Have an Old iPhone? You Could Be Vulnerable to Hackers
In one of the latest developments in Apple’s battle against the FBI’s demand for a backdoor into the iPhone, law enforcement agencies have suggested that a solution to the current conundrum would be to turn back the clock on the security features that Apple has built into iOS. Clearly, that’s a bad idea. Even the latest iPhones running the newest version of iOS are subject to security vulnerabilities, and claims that the security of iOS 7 was good enough in 2013 and should be good enough now ignore the reality that an old iPhone, or one running an old version of Apple’s mobile operating system, can leave you very vulnerable to hackers.
Craig Federighi, Apple’s senior vice president of software engineering, recently wrote for The Washington Post that our smartphones are more than personal devices. In a “mobile, networked world,” each of our smartphones forms “part of the security perimeter that protects your family and co-workers.” He explains, “Our nation’s vital infrastructure — such as power grids and transportation hubs — becomes more vulnerable when individual devices get hacked. Criminals and terrorists who want to infiltrate systems and disrupt sensitive networks may start their attacks through access to just one person’s smartphone.”
In Apple’s estimation, the encryption technology built into the latest version of the iPhone’s operating system don’t just help prevent unauthorized access to the data on your phone, but also form a “critical line of defense” against criminals who want to implant malware or spyware, or use the device of an unsuspecting consumer to access the systems of a business, a public utility, or a government agency.
Despite their best efforts, the engineers who write the code for Apple’s operating system make mistakes, which Federighi acknowledges can each “become a point of weakness, something for attackers to exploit. Identifying and fixing those problems are critical parts of our mission to keep customers safe. Doing anything to hamper that mission would be a serious mistake.”
Federighi writes that it’s “disappointing that the FBI, Justice Department and others in law enforcement are pressing us to turn back the clock to a less-secure time and less-secure technologies.” He writes that the security of iOS 7, while it was the best that the company could offer at the time it was introduced, has since been breached by hackers. Some of their methods are now available for sale to attackers who are less technically skilled, but potentially more malicious.
What that means is that if you use an old iPhone running iOS 7, or potentially a new iPhone running an operating system with the same level of protections as iOS 7, you’ll be left vulnerable to the attacks of hackers and criminals who want to undermine your privacy or even your personal safety. “Security is an endless race — one that you can lead but never decisively win,” Federighi writes. “Yesterday’s best defenses cannot fend off the attacks of today or tomorrow.”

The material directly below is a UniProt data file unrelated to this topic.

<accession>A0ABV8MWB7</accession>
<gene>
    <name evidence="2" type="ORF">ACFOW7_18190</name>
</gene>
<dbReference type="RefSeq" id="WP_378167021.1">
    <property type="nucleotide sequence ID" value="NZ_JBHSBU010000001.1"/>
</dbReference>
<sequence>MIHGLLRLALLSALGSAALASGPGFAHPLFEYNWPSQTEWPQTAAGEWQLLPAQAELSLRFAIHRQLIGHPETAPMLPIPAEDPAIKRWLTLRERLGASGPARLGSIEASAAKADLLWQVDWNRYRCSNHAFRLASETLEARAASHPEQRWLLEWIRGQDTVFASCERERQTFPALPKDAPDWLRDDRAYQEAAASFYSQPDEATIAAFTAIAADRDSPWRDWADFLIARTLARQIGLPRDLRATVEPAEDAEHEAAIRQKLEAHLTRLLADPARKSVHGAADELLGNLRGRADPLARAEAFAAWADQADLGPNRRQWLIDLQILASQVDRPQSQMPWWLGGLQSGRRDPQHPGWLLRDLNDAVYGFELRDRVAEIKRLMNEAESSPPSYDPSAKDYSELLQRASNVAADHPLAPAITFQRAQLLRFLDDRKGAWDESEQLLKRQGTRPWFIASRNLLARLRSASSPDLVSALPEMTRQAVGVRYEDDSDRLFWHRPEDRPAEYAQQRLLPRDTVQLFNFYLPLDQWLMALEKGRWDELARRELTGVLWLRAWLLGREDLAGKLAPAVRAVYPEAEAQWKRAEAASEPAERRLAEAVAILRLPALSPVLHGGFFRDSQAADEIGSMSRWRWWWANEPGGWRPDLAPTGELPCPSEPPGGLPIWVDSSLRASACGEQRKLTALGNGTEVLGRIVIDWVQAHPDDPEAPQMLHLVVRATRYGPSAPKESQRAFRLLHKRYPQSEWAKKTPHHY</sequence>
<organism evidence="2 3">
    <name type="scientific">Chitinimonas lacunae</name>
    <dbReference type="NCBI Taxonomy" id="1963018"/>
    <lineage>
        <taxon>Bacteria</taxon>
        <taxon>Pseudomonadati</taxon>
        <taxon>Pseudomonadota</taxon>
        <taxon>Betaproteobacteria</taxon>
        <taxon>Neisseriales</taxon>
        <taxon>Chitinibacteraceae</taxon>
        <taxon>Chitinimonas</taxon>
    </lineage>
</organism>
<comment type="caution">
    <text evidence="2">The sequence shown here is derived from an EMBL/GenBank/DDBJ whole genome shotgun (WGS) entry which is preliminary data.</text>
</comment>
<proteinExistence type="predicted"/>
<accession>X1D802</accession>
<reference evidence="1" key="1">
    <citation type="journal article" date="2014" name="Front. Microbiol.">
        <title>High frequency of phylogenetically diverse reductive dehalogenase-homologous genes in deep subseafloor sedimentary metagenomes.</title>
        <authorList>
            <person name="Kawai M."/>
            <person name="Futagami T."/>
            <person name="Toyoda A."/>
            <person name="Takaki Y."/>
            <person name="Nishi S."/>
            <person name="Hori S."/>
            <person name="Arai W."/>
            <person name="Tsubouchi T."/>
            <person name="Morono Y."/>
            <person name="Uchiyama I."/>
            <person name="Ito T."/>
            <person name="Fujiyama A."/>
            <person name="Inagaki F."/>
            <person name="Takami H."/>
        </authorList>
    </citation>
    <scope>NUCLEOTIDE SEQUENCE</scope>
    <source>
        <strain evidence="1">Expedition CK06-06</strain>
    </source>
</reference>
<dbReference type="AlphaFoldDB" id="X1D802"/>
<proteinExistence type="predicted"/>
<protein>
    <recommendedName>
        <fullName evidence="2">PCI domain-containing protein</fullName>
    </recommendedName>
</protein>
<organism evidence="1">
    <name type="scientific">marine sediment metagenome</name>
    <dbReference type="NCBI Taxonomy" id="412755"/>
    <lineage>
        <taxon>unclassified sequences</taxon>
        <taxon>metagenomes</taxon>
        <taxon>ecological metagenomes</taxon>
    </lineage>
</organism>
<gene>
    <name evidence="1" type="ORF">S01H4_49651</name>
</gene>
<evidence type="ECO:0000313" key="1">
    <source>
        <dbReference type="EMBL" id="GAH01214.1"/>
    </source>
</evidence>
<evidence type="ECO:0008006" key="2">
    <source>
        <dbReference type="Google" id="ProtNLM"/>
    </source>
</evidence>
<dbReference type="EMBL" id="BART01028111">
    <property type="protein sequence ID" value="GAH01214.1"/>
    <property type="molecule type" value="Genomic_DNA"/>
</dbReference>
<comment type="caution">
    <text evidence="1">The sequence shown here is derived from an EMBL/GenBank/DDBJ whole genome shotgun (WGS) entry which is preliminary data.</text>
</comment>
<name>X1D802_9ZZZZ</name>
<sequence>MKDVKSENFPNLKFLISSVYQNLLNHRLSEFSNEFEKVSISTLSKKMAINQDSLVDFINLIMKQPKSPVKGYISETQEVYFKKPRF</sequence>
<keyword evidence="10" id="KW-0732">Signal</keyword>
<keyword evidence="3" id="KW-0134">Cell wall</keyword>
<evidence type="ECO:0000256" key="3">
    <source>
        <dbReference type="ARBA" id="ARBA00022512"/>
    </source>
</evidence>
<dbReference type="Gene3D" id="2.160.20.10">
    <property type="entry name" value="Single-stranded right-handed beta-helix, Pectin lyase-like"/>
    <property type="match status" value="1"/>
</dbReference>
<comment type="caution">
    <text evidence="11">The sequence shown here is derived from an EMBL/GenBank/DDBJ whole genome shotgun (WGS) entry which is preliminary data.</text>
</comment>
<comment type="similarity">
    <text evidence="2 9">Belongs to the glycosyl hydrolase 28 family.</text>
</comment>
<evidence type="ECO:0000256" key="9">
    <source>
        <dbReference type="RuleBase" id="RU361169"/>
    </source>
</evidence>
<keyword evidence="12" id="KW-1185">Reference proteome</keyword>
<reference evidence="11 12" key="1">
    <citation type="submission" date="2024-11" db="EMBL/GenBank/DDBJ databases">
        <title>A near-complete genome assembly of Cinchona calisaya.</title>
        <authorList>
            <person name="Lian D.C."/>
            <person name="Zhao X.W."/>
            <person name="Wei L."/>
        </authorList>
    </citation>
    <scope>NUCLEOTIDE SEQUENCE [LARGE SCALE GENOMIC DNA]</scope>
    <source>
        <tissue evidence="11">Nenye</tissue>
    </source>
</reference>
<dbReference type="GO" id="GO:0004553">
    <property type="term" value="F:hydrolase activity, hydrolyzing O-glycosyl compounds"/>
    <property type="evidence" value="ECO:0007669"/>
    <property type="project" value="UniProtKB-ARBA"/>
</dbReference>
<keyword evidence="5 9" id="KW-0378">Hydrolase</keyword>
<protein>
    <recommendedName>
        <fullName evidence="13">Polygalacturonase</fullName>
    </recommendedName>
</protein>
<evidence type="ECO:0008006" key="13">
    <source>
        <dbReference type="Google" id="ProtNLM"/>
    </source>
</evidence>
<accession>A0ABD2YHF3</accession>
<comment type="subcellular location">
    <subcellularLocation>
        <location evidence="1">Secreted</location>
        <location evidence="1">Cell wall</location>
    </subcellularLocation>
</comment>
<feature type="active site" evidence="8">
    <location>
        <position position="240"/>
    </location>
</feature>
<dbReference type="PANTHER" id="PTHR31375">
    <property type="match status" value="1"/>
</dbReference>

As Kirsty Styles points out at The Next Web, there are plenty of people who are still running iOS 7. As indicated by Apple’s latest data on adoption of different versions of iOS, measured by the App Store on February 22, 6% of iOS devices are using iOS 7 or an earlier version of the operating system. Plenty of devices — the iPhone 2G, iPhone 3G, iPhone 3GS, and iPhone 4 — can’t run iOS 8 or a newer version of iOS.
So how many people are really using a very vulnerable version of iOS? Styles notes that taking into account a world population of 7.4 billion people and smartphone penetration of about a third, that equates to 2.3 billion smartphone users. Apple’s operating system is used by almost a third of smartphone users, which means that there are around 766 million iOS users. That coincides with the iPhone sales figures that Apple revealed in March of last year, and adding a few iPads and sales since then, she arrives at the figure of 46 million people who are still running iOS 7 or an even older version.
Those 46 million people are running smartphones “without solid encryption, let alone encryption the FBI is trying to get the keys to.” While the upgrade to iOS 8 required so much space that some people simply didn’t bother upgrading, anyone who owns an iPhone 4s, iPhone 5, iPhone 5s, iPhone 6, or iPhone 6 Plus should really have upgraded to iOS 9, which brought improvements like a smarter assistant, ad-blocking capabilities, big improvements to Apple Maps, a back button, the new Apple News app, and better performance.
The moral of the story is that if you’re still using an old iPhone that can’t upgrade to the latest version of the operating system, it’s time to get a new phone. And if you’re using a phone that’s a couple years old and are still holding off on updating the operating system, it’s time to bite the bullet and download the update.